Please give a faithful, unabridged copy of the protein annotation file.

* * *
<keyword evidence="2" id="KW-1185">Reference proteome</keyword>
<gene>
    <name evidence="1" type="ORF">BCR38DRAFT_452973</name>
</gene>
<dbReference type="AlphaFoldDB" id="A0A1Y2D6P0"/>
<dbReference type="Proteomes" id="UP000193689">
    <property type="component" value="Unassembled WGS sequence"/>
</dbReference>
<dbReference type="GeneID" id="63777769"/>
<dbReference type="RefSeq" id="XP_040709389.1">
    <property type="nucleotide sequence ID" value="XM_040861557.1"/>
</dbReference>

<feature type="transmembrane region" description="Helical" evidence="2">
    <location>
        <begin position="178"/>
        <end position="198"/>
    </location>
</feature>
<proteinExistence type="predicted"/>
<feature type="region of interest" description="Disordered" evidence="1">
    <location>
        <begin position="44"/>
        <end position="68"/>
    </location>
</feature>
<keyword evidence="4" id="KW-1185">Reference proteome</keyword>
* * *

<keyword evidence="2" id="KW-1185">Reference proteome</keyword>
<gene>
    <name evidence="1" type="ORF">BCR38DRAFT_452973</name>
</gene>
<dbReference type="AlphaFoldDB" id="A0A1Y2D6P0"/>
<dbReference type="Proteomes" id="UP000193689">
    <property type="component" value="Unassembled WGS sequence"/>
</dbReference>
<dbReference type="GeneID" id="63777769"/>
<dbReference type="RefSeq" id="XP_040709389.1">
    <property type="nucleotide sequence ID" value="XM_040861557.1"/>
</dbReference>

<feature type="transmembrane region" description="Helical" evidence="2">
    <location>
        <begin position="178"/>
        <end position="198"/>
    </location>
</feature>
<proteinExistence type="predicted"/>
<feature type="region of interest" description="Disordered" evidence="1">
    <location>
        <begin position="44"/>
        <end position="68"/>
    </location>
</feature>
<keyword evidence="4" id="KW-1185">Reference proteome</keyword>